Linton v. Airbus Industrie, 30 F.3d 592, 598 n.29 (5th Cir.), cert. denied, 513 U.S. 1044, 115 S. Ct. 639, 130 L. Ed. 2d 545 (1994). And, in Mangattu v. M/V IBN Hayyan, 35 F.3d 205, 207-08 (5th Cir. 1994), the Fifth Circuit expressly held that foreign states could pool their ownership interests for purposes of meeting § 1603(b)(2)'s majority ownership requirement ("We hold that an entity 100% owned by foreign states, created by an agreement of all participating states, satisfies the requirements of § 1603(b)(2)"). Thus, the district court opinion in Linton is of very little persuasive force with respect to the pooling issue.

 Also, as the court observed in Linton, the majority of courts confronting the issue have, either explicitly or implicitly, recognized the propriety of pooling ownership interests for purposes of determining whether an entity may be considered an agency or instrumentality of a foreign state for purposes of the FSIA. See Linton, 794 F. Supp. at 651 (noting "every court that has considered the issue has approved this type of pooling"). Thus, for example, in LeDonne v. Gulf Air, Inc., 700 F. Supp. 1400 (E.D. Va. 1988), the court found that Gulf Air, Inc.--a joint stock company created by a treaty among the Emirate of Abu Dhabi, the State of Bahrain, the State of Qatar, and the Sultanate of Oman, who collectively owned 100% of Gulf Air's stock, id. at 1402--was an agency or instrumentality of a foreign state notwithstanding the fact that no single foreign state owned a majority of its shares. The LeDonne court noted:

 
In plaintiff's view, the FSIA does not apply unless majority ownership vests in a single foreign state. This is an unnecessary literalism that runs counter to the Act's purpose and ignores the well-established international practice of states acting jointly through treaty-created entities for public or sovereign purposes. If the policies that animate the FSIA are to be given their full range, it must, therefore, apply to treaty-created instrumentalities jointly owned by foreign states.

 Id. at 1406. See also Mangattu v. M/V IBN Hayyan, 35 F.3d 205, 207-08 (5th Cir. 1994) (finding that foreign states could pool their ownership interests and that defendant, wholly owned by six foreign sovereigns, was therefore an instrumentality of a foreign state; "We hold that an entity 100% owned by foreign states, created by an agreement of all participating states, satisfies the requirements of § 1603(b)(2)"); Kern v. Jeppesen Sanderson, Inc., 867 F. Supp. 525, 530-31 (S.D. Tex. 1994) (finding entity to be a foreign state under the FSIA where a majority of its shares were owned by two foreign states at one relevant time and by three foreign states at another); Aluminum Distribs., Inc. v. Gulf Aluminum Rolling Mill Co., 1989 WL 64174 (N.D. Ill. 1989) (following LeDonne and finding "that the ownership of a majority of shares by several foreign states satisfies the requirements of § 1603(b)(2)"); In re EAL (Delaware) Corp., 1994 U.S. Dist. LEXIS 20528, 1994 WL 828320 *4 (D. Del. 1994) (same); see also Rios v. Marshall, 530 F. Supp. 351, 371 (S.D.N.Y. 1981) (assuming without discussion that an unincorporated association serving as the representative of 11 British West Indian governments was an instrumentality of those foreign states); but see Gardiner Stone Hunter Int'l v. Iberia Lineas Aereas de Espana, S.A., 896 F. Supp. 125, 131 (S.D.N.Y. 1995) (reasoning that pooling is only permitted where the entity in question was created by treaty or was a multinational joint venture).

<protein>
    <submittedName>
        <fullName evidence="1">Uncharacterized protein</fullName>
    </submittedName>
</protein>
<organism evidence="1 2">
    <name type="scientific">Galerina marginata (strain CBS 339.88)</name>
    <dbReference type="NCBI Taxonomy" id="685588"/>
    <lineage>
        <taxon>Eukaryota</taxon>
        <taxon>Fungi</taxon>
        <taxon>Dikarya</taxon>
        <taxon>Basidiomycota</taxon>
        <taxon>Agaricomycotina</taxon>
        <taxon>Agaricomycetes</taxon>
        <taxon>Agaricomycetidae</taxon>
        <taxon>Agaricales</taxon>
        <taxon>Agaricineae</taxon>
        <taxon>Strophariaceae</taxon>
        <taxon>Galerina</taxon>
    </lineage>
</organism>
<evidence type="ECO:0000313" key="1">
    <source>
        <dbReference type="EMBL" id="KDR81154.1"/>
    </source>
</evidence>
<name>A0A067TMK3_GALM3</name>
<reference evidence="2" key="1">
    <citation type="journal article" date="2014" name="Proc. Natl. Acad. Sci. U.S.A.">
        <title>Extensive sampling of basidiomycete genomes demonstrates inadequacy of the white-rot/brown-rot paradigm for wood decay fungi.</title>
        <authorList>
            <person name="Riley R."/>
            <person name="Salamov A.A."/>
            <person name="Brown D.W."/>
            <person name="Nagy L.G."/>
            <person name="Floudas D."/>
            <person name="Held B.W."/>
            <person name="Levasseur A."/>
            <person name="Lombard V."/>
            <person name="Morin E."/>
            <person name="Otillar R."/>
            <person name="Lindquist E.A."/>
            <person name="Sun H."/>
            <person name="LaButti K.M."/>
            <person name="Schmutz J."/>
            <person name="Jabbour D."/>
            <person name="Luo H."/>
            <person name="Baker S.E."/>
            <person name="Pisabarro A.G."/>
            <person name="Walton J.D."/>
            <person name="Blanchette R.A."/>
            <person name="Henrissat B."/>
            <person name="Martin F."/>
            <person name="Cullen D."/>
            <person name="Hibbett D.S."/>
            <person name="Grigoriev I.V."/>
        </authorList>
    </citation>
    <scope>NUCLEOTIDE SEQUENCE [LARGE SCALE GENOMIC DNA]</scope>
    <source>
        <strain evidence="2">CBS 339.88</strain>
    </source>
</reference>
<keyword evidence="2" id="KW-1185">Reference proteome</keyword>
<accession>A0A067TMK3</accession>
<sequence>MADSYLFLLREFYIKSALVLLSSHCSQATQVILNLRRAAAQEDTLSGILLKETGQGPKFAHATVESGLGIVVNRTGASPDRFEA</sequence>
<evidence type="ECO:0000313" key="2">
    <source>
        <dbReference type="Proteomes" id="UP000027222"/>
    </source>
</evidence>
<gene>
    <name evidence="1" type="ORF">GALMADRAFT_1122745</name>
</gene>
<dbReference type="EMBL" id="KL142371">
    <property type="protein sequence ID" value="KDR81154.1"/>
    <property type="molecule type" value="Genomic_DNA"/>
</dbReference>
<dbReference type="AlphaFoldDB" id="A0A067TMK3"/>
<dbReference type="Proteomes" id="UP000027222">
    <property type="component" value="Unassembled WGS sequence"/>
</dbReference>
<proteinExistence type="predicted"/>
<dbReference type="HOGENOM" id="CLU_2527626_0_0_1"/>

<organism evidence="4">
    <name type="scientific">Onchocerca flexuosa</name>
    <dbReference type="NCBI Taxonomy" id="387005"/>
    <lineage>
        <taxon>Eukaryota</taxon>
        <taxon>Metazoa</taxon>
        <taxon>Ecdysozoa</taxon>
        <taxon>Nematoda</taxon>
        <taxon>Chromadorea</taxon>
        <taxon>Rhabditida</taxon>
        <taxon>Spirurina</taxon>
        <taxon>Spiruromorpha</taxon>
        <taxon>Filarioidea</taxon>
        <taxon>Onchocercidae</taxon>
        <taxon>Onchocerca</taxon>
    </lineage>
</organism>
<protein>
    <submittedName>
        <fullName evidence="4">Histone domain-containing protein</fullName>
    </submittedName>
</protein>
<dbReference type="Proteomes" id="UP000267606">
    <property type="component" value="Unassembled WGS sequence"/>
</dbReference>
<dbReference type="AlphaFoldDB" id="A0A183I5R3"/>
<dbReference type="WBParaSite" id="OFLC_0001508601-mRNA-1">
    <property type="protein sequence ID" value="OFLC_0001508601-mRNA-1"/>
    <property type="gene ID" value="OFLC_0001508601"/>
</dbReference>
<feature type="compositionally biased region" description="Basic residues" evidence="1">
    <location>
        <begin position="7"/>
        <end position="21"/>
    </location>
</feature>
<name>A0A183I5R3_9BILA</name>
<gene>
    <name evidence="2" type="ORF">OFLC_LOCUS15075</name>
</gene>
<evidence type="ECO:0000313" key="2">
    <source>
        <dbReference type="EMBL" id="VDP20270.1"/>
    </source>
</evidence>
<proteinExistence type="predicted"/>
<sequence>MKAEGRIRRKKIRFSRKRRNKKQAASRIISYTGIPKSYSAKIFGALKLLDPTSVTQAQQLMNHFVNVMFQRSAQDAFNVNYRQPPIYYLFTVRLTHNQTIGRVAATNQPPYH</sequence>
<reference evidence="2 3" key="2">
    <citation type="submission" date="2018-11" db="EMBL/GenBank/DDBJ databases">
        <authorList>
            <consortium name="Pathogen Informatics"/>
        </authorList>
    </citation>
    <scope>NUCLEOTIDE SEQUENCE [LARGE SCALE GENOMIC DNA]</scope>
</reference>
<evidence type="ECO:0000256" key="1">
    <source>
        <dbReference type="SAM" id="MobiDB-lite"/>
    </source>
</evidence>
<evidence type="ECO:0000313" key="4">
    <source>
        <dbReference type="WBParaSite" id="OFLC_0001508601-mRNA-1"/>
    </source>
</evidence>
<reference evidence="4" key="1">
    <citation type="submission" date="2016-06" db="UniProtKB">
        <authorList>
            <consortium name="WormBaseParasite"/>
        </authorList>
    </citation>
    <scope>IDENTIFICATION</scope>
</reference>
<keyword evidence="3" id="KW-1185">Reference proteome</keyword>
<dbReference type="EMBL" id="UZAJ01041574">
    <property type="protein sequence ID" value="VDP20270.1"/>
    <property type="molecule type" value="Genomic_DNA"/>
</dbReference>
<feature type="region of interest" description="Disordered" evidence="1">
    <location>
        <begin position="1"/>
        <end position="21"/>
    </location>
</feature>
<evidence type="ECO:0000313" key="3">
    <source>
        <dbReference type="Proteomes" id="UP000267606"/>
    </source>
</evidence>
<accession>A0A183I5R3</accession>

We concur with the majority of courts that have permitted the pooling of ownership interests for purposes of determining whether § 1603(b)(2)'s majority ownership requirement is met. In the first place, we find that 1 U.S.C. § 1 permits reading § 1603(b)(2) as referring to majority ownership by "foreign states" rather than simply "a foreign state." Moreover, we find that the wooden reading urged by the plaintiffs would most assuredly frustrate the FSIA's objective of providing "a comprehensive jurisdictional scheme in cases involving foreign states." H.R. REP. NO.1487, 94th Cong., 2d Sess. 13 (1976), reprinted in 1976 U.S.C.C.A.N. 6604, 6611. There is simply no sound policy justification for reading the FSIA to apply to an entity majority owned by one foreign state but not to apply to an entity majority owned by two or more foreign states. The ...